Can the Candidate Do the Job? Will the Candidate Do the Job?

When interviewing candidates for an open position your job is to find out not only whether they have the required skills and knowledge but also whether they are motivated to perform at a high level.

Questions about knowledge and skills are relatively straightforward.  You might ask (depending on what you are looking for) questions like these:

  • What has been your experience with developing databases? (Technical position)
  • In your last position, how much of your time did you spend directly working with customers? (Sales/customer service)
  • What types of social media do you currently use and for what purpose? (Marketing/Internet)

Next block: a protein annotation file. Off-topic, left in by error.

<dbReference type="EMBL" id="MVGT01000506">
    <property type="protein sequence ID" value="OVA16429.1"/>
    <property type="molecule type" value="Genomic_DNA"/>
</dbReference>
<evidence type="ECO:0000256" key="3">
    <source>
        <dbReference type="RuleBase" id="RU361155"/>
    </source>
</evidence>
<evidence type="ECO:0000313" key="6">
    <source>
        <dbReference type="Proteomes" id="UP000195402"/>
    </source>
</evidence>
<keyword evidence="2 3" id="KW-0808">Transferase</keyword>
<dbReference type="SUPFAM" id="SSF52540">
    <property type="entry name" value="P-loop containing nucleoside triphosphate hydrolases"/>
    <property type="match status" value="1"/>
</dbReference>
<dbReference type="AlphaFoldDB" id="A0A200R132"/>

Questions about motivation require more thought and in some cases a follow-up:

  • Tell me about a time when you went “above and beyond” to get a job done.  What was exceptional about that?
  • Give me an example of when you identified a small problem that needed to be fixed.  Why would it have become a major issue if not addressed?
  • How do you approach working with someone (customer/colleague) who is difficult to work with?

The first motivational question addresses the issue explicitly.  But the others address more subtle aspects of good performance:  courage to speak up, thinking outside the box, and overcoming obstacles.  The outstanding employee will incorporate these qualities into their work, to the benefit of the company.

So if you want to hire great employees, make sure you find out not only if they can but if they will do the job.

Sharon Hamersley is Principal of Keys to Performance, Your Resource for Workplace Productivity. Sharon helps businesses hire, train and retain outstanding employees and create workplaces where everyone can do their best work.  For more information, visit her web site http://k2performance.net or call her at 614-395-9440.

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